In each of the teaser trailers leading up to Luke Cage's September 30 streaming premiere on Netflix, there's been a shot of the series titular character putting his hands up before he walks into the barrage of oncoming bullets.
Because Luke's a superhero with unbreakable skin, the bullets bounce off him as chunks of the clothing are stripped away. But the striking image does more than show off the character's abilities—it puts Luke Cage in direct conversation with the killing of Trayvon Martin and the "hands up, don't shoot" rallying cry that has become synonymous with Black Lives Matter. Luke Cage imagines a world in which a black man could put his hands up and fight back without fear of whether the people aiming guns at him would shoot or not.
In an interview yesterday with 89.3KPCC, Luke Cage showrunner Cheo Hodari Coker explained that he was adamant about forgoing the character's traditional superhero costume in favor of a more modern piece of clothing that carried a particular cultural significance in 2016: a hoodie. For a black man to even wear a hoodie, Coker said, is for him to open himself up to the sorts of cultural assumptions and misinterpretations and lead to George Zimmerman killing Trayvon Martin.
"That's what struck with Trayvon Martin and that's why it haunted so many African American men and women, particularly African American men that are fathers," Coker said. "It struck so many of us because then we were like, What do I tell my kids? How do I tell you how to go about going out in this world where wearing the wrong clothes? Just literally the act of wearing something that makes somebody assume a stereotype puts your life in danger."
Luke's more casual superhero costume fits into the patterns of Netflix's other hero shows Daredevil and Jessica Jones, where everyday people with abilities decide to take up vigilante work and start off wearing whatever they have in their closets.
While Daredevil eventually decides to upgrade his ensemble to an actual armored suit, Jessica Jones opts instead to stick with a pair of well-worn jeans and a leather jacket, a choice that spoke to the series' emphasis on subverting the superhero genre by letting Jessica be both vulnerable and heroic. In that same vein, Luke Cage's take on the character's look stresses the idea that he's every bit a hero as he is a regular part of the Harlem community.
This particular costume design comes at a particularly interesting time in the history of Luke Cage. In addition to the Netflix series, Marvel's currently publishing a critically acclaimed reboot of the Power Man & Iron Fist series, starring Luke Cage and frequent companion Iron Fist.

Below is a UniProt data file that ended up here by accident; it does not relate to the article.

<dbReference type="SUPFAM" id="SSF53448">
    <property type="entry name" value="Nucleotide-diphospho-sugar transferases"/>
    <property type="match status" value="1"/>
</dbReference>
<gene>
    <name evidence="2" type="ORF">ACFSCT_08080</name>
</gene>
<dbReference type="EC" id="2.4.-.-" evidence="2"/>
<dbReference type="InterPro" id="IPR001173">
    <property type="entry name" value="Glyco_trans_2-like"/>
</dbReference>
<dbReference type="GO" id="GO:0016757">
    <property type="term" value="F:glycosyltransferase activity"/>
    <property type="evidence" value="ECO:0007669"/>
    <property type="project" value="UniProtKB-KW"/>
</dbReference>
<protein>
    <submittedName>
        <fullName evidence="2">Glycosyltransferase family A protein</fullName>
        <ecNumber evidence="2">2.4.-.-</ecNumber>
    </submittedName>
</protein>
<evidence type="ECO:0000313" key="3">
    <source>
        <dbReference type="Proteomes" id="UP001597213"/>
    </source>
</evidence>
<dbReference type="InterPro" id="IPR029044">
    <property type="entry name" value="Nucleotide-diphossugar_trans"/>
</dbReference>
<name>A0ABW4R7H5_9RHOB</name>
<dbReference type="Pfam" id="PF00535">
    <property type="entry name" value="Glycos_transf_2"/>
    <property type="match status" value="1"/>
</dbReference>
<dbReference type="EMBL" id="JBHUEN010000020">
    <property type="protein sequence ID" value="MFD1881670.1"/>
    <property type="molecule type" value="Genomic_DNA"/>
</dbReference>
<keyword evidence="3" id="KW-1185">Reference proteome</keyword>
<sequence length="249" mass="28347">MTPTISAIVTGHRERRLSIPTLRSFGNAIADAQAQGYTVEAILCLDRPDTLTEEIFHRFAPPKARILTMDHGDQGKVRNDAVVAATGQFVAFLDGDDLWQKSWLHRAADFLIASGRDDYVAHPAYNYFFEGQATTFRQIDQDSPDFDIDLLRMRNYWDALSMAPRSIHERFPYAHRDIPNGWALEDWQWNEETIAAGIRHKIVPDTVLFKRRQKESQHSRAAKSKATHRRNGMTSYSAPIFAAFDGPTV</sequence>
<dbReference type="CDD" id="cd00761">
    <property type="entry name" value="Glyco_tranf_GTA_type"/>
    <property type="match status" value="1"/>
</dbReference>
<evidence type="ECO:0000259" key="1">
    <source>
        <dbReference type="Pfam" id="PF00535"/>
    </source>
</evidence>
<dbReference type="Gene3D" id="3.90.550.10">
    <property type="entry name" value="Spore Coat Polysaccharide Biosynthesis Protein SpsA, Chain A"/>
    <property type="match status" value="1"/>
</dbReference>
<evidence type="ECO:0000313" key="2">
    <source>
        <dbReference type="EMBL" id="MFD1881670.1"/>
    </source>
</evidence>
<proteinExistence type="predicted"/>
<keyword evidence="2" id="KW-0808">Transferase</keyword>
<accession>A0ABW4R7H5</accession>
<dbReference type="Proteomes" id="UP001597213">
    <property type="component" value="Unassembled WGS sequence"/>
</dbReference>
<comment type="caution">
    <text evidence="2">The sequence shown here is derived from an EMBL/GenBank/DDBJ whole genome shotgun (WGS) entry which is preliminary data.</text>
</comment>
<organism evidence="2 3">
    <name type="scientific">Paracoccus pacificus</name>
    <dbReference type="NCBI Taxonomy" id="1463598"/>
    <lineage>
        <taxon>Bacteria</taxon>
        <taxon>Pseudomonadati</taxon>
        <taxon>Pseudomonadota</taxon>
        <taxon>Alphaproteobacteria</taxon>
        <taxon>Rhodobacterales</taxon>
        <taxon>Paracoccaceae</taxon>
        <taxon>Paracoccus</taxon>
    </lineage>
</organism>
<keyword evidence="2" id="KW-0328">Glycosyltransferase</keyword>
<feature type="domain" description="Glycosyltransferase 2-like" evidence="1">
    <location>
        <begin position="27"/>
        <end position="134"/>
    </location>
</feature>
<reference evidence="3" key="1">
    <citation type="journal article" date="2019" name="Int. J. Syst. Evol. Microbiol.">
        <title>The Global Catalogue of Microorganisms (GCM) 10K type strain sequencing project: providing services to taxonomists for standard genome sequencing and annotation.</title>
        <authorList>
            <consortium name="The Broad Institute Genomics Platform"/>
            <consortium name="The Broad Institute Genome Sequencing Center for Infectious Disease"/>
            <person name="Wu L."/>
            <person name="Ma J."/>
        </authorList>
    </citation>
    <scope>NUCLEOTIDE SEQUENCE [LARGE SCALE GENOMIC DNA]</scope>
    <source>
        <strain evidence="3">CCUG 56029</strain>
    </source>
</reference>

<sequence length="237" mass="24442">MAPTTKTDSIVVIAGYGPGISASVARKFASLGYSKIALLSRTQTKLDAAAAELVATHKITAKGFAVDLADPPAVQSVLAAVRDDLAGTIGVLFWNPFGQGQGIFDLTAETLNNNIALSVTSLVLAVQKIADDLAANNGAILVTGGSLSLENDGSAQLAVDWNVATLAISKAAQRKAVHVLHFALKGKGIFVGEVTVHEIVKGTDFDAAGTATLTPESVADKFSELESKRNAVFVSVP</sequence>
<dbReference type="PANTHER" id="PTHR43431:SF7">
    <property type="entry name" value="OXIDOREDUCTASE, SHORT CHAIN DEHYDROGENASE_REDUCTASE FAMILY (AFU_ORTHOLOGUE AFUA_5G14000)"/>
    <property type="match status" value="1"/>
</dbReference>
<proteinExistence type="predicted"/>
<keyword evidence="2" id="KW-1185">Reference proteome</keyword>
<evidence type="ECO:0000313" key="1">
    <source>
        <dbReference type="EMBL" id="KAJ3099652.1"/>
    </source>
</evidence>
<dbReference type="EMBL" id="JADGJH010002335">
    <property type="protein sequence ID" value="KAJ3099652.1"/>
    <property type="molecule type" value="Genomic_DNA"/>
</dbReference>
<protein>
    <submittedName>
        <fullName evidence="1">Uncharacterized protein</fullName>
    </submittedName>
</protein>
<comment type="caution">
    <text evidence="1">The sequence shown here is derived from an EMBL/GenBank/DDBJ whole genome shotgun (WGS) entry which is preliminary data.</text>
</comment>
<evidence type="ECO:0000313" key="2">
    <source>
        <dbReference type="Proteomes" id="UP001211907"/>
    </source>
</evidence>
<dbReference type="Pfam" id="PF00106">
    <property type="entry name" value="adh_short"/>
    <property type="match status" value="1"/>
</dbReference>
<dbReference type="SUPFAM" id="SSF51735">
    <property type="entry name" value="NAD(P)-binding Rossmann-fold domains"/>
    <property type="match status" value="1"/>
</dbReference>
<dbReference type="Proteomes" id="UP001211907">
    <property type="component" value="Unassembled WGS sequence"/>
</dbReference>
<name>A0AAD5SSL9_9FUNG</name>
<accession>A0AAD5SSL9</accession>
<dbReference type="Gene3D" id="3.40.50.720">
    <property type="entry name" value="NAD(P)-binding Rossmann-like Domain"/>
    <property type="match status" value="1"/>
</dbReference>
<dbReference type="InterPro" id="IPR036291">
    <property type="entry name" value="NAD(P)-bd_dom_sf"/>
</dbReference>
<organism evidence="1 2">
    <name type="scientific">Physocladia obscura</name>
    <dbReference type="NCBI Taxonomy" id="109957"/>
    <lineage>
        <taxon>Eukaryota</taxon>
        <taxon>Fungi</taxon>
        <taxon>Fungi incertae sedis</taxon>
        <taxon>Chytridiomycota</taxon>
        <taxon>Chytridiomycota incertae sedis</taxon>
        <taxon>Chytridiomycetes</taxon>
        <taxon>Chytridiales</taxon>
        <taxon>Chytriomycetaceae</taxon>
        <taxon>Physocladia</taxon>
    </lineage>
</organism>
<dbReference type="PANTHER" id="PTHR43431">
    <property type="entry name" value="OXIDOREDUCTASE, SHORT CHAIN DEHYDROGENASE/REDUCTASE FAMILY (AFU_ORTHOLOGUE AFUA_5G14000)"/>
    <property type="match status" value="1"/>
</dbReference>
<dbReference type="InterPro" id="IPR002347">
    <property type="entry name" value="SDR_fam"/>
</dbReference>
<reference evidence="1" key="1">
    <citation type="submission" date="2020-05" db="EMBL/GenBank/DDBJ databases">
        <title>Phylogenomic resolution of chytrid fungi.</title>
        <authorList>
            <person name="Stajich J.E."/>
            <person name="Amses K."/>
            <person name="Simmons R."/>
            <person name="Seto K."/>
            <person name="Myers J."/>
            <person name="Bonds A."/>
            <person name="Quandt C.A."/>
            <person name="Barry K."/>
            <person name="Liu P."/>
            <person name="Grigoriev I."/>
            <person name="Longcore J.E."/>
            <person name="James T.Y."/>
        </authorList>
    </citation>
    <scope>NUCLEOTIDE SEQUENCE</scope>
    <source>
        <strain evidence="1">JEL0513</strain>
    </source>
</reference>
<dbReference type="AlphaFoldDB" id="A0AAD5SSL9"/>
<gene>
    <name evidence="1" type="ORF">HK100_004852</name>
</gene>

Marvel's also about to drop Cage, a '70s-era, blaxploitation Luke Cage solo series drawn and written by veteran cartoonist Genndy Tartakovsky. The vastly different takes on Luke's looks and style speak to the very different ways that Marvel has attempted to connect with black readers over the comic's 44-year publication history.
Power Man & Iron Fist's modern-day setting dresses Luke in the suits, slacks, and fitted button-down shirts of a middle-aged businessman who's raising a young daughter with his wife Jessica Jones. He's still every bit the intimidating powerhouse of a man that he was as an on-again off-again Avenger but, as Power Man & Iron Fist artist Sanford Greene told Fast Company, this Luke Cage takes the business casual approach to superheroics.
Tartakovsky's Cage, on the other hand, leans heavily on the character's early looks when he was first created as a means to help Marvel cash in on the explosion of blaxploitation movies during the '70s. Originally, Luke Cage wore a high-collared, open-chested shirt, form-fitting pants with high boots, and a single heavy chain around his waist as a belt.
While the iconic look was very much in line with the dramatic, campy looks that many superheroes wore at the time, Tartakovsky's come under fire for choosing that particular costume and drawing the character in an style that, in some cases, appears to draw from racist caricatures.
For his Netflix debut, Coker's crafted a look somewhere between Luke's current comic book ensembles, grounded in real-world fashion choices while also making a pointed social commentary about blackness in America.
"Of course I wanted there to be a subtle, or in this case, not so subtle nod to what one faces as a black man in society wearing a hood," Coker said. "I wanted to show that heroes could wear hoodies, too."